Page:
I’m back. I have been to my first music festival and survived. Not that I didn’t expect to survive but you know what I mean. I am told by my daughter, who now has three festivals under her belt, that this one was small, old and not very hippyish. I have to agree. It was all in one field and I felt confident enough to let my 6 year old wander at will. So small then – not like the vast cities of tents that you see at the Leeds festival and the like. Old? Well yes. I’ll give her that. It was almost entirely made up of families with children under about 10. And I didn’t see anyone that could possibly be described as a hippy.

That doesn’t mean that people weren’t filled with festival spirit. There were lots of expensive looking wellies. I saw women resolutely floating around in maxi dresses with halter necks and bejewelled flip flops. Contrast this with me looking at my glamorous best in jeans, walking boots, two t shirts, a hoody, a fleece and a waterproof. And it was still pretty parky. Those women, who had clearly read their Sunday Times and so knew that maxi dresses are the order of the day at a festival this year, must have been freezing.

Apart from the music, which fired out from three separate stages around the site, the focus was most definitely on the children. Ours had a go at weaving wigwams from rags with varying degrees of success. My youngest just wrapped randomly which resulted in a wigwam that had a look of a rather badly organised laundry. The two middle girls were more methodical, weaving the rags in and out of the bamboo structure and even leaving a space for a door. Clearly architects in the making!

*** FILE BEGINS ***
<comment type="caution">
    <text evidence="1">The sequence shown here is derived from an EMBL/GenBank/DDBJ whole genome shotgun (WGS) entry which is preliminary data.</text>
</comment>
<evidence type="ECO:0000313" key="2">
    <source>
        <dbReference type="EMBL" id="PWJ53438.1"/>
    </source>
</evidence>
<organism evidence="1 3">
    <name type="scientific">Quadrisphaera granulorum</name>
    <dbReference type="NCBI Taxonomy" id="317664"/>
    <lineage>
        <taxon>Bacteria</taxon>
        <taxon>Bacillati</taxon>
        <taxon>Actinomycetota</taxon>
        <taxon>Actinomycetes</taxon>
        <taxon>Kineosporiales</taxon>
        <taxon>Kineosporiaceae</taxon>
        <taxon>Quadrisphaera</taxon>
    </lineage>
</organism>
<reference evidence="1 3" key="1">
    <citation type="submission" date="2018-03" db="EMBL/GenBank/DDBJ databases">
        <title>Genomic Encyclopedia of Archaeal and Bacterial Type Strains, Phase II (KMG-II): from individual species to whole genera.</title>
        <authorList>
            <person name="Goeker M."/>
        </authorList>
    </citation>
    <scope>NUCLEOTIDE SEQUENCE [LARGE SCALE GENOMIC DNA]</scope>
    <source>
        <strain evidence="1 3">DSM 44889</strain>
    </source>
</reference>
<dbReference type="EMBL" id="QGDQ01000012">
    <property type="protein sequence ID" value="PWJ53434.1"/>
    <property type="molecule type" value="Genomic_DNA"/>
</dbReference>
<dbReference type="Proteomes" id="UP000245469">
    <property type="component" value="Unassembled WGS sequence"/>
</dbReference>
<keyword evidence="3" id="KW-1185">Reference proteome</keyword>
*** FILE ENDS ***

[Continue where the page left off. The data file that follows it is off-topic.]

There were lots of other craft activities for them to have a go at, a circus school with juggling, stilts and the like and of course the bands to watch. At one point a troupe of morris dancers, all dressed in black gothic garb and looking like something from a period drama, tripped on to the field and began doing things with sticks and bells. I have to say that, notwithstanding their costumes, they did look slightly uncomfortable to be performing in front of a field full of bemused festival goers. One had to wonder where they usually performed? Is there much call for Dracula’s Dancers outside Whitby – or even there in fact?

For anyone that might be interested in going next year, I can report that the food, in the main home cooked, was delicious and reasonably priced and that the loos were clean and plentiful.

But did I enjoy it? That’s a hard one. I didn’t not enjoy it. The kids and my husband had a great time and that in itself gives me pleasure. But if I am brutally honest I have to confess that if it weren’t for them, I would have left around 3.30. By then, I had seen what it was all about and was tired of sitting in a field. Will I go again? I suspect I will have very little choice in the matter but yes, I will go again, relatively happily, if required.

But I don’t feel like I have wasted the last twenty years of my life by not being a regular festival attendee. I suspected that it was something that I could take or leave and I was right. And there’s a comfort in correctly anticipating my response to something. I think I know myself quite well really. But perhaps I should buy myself a maxi dress in the sales and put it away for next year?!